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Exit counseling effectiveness questioned

BY CINDY GARCIA | MAY 12, 2015 5:00 AM

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As graduation looms closer and seniors reach for their caps and gowns, some are reminded of the federal-loan debt they must begin repaying soon through mandated loan exit counseling.

However, online exit counseling, usually administered through the U.S. Department of Education website, has recently come under scrutiny, and officials question whether it is truly effective.

“It can be a little overwhelming for students,” said Sara Harrington, the University of Iowa assistant director for financial literacy. “With all the terminology, getting all of that straight, and then taking that back and understanding how it relates to what you’ve been awarded in loans.”

Loan funds are disbursed to incoming freshmen when they complete entrance counseling, while seniors partake in exit counseling — which grants them their transcript.

UI senior Courtney McClellan doesn’t remember having to do entrance counseling. For many, this is precisely the problem.

“It’s reminding students of what they did four years ago, which is the problem, that’s the gap,” Harrington said. “If you’re not paying attention when you’re doing entrance counseling, by the time you get to exit, it might be too late.”

McClellan said the exit counseling was “dense and confusing.”

“It’s difficult to go through because not all of it applies to you,” she said. “I’m glad that I did it, because it made me aware of how much I owe and what the general process is for paying it back, but it would definitely benefit from being more personalized.”

According to the College Board, participating undergraduates borrowed an average of $6,670 in federal direct subsidized and unsubsidized loans in 2013-14.

Figures at the UI are similar, with 47 percent of undergraduates receiving federal student loans at an average of $6,799 per student in 2013-13, according to the National Center for Educational Statistics.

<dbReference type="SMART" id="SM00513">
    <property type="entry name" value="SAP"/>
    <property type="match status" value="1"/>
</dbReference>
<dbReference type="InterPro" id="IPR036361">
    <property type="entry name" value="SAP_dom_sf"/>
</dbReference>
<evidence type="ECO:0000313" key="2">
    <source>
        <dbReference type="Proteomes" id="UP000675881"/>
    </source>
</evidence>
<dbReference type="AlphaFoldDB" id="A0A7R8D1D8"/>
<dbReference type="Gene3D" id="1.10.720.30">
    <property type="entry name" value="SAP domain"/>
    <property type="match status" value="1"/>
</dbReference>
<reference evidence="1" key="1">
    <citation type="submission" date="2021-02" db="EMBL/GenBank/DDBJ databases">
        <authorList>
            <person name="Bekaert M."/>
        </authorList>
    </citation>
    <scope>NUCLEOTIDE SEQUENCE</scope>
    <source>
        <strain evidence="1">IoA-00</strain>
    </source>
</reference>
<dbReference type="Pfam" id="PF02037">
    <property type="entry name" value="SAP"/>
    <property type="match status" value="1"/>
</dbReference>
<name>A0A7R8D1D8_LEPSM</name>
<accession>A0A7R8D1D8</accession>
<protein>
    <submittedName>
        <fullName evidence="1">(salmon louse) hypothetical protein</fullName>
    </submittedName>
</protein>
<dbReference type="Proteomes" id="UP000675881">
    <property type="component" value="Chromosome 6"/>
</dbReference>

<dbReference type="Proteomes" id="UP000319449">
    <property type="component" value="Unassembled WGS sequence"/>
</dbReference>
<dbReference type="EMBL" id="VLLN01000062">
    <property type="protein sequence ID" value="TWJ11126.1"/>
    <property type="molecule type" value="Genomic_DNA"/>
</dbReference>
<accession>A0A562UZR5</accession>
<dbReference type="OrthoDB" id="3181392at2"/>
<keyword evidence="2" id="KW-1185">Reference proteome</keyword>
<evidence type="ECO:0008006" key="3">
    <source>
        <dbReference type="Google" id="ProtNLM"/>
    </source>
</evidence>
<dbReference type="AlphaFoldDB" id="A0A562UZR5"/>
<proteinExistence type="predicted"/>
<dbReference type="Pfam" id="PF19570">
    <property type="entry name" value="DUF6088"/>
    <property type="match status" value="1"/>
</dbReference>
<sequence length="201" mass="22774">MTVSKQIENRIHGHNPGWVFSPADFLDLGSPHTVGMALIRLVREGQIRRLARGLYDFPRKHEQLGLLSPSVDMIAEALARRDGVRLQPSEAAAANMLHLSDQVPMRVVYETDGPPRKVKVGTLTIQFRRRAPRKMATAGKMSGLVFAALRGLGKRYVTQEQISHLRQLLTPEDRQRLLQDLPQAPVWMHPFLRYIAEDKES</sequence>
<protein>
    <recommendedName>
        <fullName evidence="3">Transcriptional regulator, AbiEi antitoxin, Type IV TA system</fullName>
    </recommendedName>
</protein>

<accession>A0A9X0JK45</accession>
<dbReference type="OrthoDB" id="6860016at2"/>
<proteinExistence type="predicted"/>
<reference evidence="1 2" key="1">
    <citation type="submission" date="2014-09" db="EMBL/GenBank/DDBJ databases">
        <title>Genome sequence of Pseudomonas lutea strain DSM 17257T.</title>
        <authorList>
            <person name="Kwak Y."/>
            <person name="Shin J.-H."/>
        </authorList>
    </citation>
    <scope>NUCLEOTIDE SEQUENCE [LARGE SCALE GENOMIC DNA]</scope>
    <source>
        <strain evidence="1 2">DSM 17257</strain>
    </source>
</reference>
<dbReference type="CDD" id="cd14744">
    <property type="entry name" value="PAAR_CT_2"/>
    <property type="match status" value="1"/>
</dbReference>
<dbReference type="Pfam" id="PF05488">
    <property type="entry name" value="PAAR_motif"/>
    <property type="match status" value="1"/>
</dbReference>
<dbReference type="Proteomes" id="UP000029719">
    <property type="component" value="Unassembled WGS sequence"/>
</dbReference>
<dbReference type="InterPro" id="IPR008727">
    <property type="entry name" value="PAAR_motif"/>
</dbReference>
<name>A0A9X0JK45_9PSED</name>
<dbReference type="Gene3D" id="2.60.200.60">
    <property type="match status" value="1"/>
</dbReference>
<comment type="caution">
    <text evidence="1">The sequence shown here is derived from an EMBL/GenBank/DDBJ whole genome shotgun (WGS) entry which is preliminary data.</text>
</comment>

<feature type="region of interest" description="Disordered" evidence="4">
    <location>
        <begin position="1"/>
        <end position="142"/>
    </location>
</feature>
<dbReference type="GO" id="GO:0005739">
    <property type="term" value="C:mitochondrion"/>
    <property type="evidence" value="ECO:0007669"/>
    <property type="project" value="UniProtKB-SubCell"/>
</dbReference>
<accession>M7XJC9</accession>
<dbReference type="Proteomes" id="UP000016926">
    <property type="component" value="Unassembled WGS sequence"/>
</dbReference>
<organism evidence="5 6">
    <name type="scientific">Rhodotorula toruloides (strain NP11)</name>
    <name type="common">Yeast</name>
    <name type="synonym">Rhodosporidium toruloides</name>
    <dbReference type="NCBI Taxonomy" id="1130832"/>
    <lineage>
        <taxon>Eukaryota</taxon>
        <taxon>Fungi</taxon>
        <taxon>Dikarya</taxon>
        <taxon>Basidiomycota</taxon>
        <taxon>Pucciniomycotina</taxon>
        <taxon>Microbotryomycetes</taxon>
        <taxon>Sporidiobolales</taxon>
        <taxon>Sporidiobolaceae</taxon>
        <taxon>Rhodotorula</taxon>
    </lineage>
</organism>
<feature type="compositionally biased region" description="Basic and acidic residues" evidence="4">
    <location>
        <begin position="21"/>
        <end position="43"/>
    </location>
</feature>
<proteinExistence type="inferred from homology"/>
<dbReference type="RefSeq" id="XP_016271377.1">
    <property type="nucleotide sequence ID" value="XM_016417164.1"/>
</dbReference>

Therefore, the danger of confusion could be devastating.

“Students are overwhelmingly unprepared to understand the amount of debt they’re taking on to complete a college education,” said Kristina Tirloni, the media and public-relations manager for Texas Guaranteed Student Loan.

Texas Guaranteed Student Loan, a nonprofit corporation that aims to prepare families for the financial difficulties brought on by higher education, recently released a report on the experiences of borrowers with online exit counseling.

Its findings were bleak, and it listed recommendations, including implementing mandatory supplemental counseling for high-risk borrowers and making information more personalized.

“Supplemental counseling would give perspective as they move through college and afterward,” Tirloni said.

At the UI, in-person exit counseling was implemented this year, although it is not mandatory. Harrington said financial-literacy specialists use spreadsheets to paint a personalized picture for students.

“I think students really appreciate that,” she said. “It makes it a little easier to understand when you’re seeing it right in front of you like that.”

McClellan agreed one-on-one counseling was “helpful.”

“I was overwhelmed after going through the exit counseling online, so being able to discuss my particular situation with a counselor in the Financial Aid Office made me feel much better and more prepared,” she said.

While the effectiveness of the online exit counseling is questionable after the release of the Texas report, it may be a wake-up call for seniors.

“Doing the counseling made it seem more real that I’m going to have to pay them off soon,” McClellan said. “When you’re in school you don’t think about your loans much, so doing the counseling was a reality check.”


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